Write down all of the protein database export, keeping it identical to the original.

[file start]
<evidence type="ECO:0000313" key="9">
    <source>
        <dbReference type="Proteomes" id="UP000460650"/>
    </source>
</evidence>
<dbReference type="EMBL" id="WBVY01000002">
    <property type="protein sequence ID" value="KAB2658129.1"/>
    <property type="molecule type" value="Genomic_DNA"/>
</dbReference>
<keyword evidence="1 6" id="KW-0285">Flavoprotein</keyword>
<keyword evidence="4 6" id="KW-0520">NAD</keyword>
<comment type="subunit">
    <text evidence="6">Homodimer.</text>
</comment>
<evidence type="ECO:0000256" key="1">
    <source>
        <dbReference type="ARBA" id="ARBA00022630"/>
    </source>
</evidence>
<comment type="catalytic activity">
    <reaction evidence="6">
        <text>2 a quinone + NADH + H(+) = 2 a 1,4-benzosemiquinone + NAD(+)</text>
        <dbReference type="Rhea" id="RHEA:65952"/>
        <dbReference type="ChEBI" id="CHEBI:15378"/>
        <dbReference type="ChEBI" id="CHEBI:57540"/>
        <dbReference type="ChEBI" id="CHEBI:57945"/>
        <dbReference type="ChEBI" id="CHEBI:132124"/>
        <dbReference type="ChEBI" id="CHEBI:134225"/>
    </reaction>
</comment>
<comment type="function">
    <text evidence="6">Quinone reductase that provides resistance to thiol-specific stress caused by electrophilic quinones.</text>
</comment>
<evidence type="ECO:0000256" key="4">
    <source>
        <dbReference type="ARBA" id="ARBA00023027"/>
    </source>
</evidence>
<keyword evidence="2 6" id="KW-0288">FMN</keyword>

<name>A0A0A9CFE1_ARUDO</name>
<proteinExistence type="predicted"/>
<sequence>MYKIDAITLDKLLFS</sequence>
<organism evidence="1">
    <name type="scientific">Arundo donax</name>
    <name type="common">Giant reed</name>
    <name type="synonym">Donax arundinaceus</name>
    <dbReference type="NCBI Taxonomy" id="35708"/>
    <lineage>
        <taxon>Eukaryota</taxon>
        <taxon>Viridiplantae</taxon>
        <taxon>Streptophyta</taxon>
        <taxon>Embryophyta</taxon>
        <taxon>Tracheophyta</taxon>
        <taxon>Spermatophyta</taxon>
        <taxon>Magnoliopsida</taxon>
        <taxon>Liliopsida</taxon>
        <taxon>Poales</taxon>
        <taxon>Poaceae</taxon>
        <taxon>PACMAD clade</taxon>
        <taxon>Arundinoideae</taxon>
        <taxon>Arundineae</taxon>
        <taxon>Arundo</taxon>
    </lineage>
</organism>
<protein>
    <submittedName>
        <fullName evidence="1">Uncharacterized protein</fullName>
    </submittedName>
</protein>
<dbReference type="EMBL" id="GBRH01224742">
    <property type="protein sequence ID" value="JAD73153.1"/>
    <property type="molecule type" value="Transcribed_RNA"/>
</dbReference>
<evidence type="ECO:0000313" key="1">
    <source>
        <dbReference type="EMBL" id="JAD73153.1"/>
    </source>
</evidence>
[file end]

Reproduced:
<evidence type="ECO:0000313" key="9">
    <source>
        <dbReference type="Proteomes" id="UP000460650"/>
    </source>
</evidence>
<dbReference type="EMBL" id="WBVY01000002">
    <property type="protein sequence ID" value="KAB2658129.1"/>
    <property type="molecule type" value="Genomic_DNA"/>
</dbReference>
<keyword evidence="1 6" id="KW-0285">Flavoprotein</keyword>
<keyword evidence="4 6" id="KW-0520">NAD</keyword>
<comment type="subunit">
    <text evidence="6">Homodimer.</text>
</comment>
<evidence type="ECO:0000256" key="1">
    <source>
        <dbReference type="ARBA" id="ARBA00022630"/>
    </source>
</evidence>
<comment type="catalytic activity">
    <reaction evidence="6">
        <text>2 a quinone + NADH + H(+) = 2 a 1,4-benzosemiquinone + NAD(+)</text>
        <dbReference type="Rhea" id="RHEA:65952"/>
        <dbReference type="ChEBI" id="CHEBI:15378"/>
        <dbReference type="ChEBI" id="CHEBI:57540"/>
        <dbReference type="ChEBI" id="CHEBI:57945"/>
        <dbReference type="ChEBI" id="CHEBI:132124"/>
        <dbReference type="ChEBI" id="CHEBI:134225"/>
    </reaction>
</comment>
<comment type="function">
    <text evidence="6">Quinone reductase that provides resistance to thiol-specific stress caused by electrophilic quinones.</text>
</comment>
<evidence type="ECO:0000256" key="4">
    <source>
        <dbReference type="ARBA" id="ARBA00023027"/>
    </source>
</evidence>
<keyword evidence="2 6" id="KW-0288">FMN</keyword>

<name>A0A0A9CFE1_ARUDO</name>
<proteinExistence type="predicted"/>
<sequence>MYKIDAITLDKLLFS</sequence>
<organism evidence="1">
    <name type="scientific">Arundo donax</name>
    <name type="common">Giant reed</name>
    <name type="synonym">Donax arundinaceus</name>
    <dbReference type="NCBI Taxonomy" id="35708"/>
    <lineage>
        <taxon>Eukaryota</taxon>
        <taxon>Viridiplantae</taxon>
        <taxon>Streptophyta</taxon>
        <taxon>Embryophyta</taxon>
        <taxon>Tracheophyta</taxon>
        <taxon>Spermatophyta</taxon>
        <taxon>Magnoliopsida</taxon>
        <taxon>Liliopsida</taxon>
        <taxon>Poales</taxon>
        <taxon>Poaceae</taxon>
        <taxon>PACMAD clade</taxon>
        <taxon>Arundinoideae</taxon>
        <taxon>Arundineae</taxon>
        <taxon>Arundo</taxon>
    </lineage>
</organism>
<protein>
    <submittedName>
        <fullName evidence="1">Uncharacterized protein</fullName>
    </submittedName>
</protein>
<dbReference type="EMBL" id="GBRH01224742">
    <property type="protein sequence ID" value="JAD73153.1"/>
    <property type="molecule type" value="Transcribed_RNA"/>
</dbReference>
<evidence type="ECO:0000313" key="1">
    <source>
        <dbReference type="EMBL" id="JAD73153.1"/>
    </source>
</evidence>